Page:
40 workers at Kent Bridge, Ont. greenhouse test positive for COVID-19
Entire workforce at Greenhill Produce tested for the disease caused by coronavirus
A number of people at an Ontario greenhouse have tested positive for COVID-19.
Dr. David Colby, medical officer of health for Chatham-Kent, said there are 40 positive cases of COVID-19 among the workforce of Greenhill Produce near Kent Bridge.
According to Greenhill Produce operations manager Justin Geertsema, slightly less than half of his company's workforce are currently in self-isolation due to COVID-19.
"We're not sure what the next few weeks will look like," he said. "It'll be difficult for everybody, but all we know is that we just have such an amazing team here."
Colby said the entire workforce of more than 100 employees have been tested, and so far 22 tests have come back negative.
"We've tested everybody at the facility," said Colby. "It's not a company that's open to the public so it's not something that we are expecting that there's going to be community cases associated with."
No one who has tested positive has been hospitalized at this time.
In Chatham-Kent, there are now about 75 cases of COVID-19, a significant jump from the 46 cases the region had seen previous to the outbreak at the facility. Colby said 40 cases are from employees at the greenhouse.
The majority of the workers at Greenhill Produce who have tested positive for the disease are migrant workers, but most are not new arrivals, having been in Canada four months to one year or more, said Colby.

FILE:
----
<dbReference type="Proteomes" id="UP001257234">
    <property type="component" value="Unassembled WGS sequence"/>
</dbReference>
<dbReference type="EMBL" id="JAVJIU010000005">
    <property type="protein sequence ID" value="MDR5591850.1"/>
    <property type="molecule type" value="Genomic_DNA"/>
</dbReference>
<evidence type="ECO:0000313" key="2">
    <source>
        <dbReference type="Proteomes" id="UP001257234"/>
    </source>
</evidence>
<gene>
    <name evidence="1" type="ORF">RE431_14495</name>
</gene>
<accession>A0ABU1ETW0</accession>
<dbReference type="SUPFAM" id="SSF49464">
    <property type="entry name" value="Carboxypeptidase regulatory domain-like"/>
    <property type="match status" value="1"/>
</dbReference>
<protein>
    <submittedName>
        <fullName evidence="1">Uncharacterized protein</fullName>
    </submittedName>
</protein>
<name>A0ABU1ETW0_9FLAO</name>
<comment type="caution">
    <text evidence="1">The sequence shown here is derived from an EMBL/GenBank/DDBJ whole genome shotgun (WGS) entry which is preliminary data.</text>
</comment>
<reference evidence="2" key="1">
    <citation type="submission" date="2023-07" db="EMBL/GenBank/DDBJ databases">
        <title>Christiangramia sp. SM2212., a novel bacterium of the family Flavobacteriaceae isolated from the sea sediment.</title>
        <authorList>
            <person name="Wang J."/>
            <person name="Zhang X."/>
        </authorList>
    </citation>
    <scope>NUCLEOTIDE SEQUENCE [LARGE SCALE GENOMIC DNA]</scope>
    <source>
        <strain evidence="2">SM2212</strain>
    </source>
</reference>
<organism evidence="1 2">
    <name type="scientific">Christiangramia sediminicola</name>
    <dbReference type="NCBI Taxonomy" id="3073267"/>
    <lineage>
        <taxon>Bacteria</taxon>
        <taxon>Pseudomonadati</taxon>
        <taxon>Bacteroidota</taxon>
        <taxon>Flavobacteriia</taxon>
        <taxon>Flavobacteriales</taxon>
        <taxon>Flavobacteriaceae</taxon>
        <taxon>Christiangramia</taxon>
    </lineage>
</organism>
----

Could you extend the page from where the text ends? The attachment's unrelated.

Any migrant workers who are newly arrived or had recently gone home for vacations were isolated for two weeks upon their return.
Colby believes living arrangements may play into the spread among the workers.
"I think it's it's just the nature of the communal living arrangements that they have to live in bunk houses on site and they socialize with one another in the evenings as anybody would do those circumstances," he said.
"I believe the bunk houses are set up to facilitate social distancing but obviously something has gone amiss and now we've got work to do to manage this."
Colby said anyone who has tested positive has been isolated, along with anyone else living in their bunkhouse.
"They're isolated so that they cannot transmit this to others," he said. "This is exactly the same strategy that we used or if it was in the community."
The greenhouse will have to operate as best they can as the workforce has been minimized, said Colby.
"There certainly isn't a hazard in terms of their food products that are going out," he said.
Geertsema said any employees told by the health unit to go into self-isolation will be paid for their time, a minimum of 40 hours per week per person.
"We've also reached out and told them we would like to pay for any supplies and groceries, as well as any medication they would need," he said. "We're all in this together. It affects all of us, and it's just our way to say that we're here and we love you and we'll see you soon."
For his part, Chatham-Kent Mayor Darrin Canniff pointed out that his community's total number of cases is still 'quite low compared to our neighbours."
"It's because of their being very diligent," he said, adding that he's "very pleased" with the steps taken both by the health unit and members of the community to mitigate the spread of coronavirus.
Canniff added that if any other workplaces in Chatham-Kent experience a similar spike in confirmed cases as Greenhill Produce, "we will be testing anyone and everyone who is even close to being in contact with it."
With files from Amy Dodge and Kaitie Fraser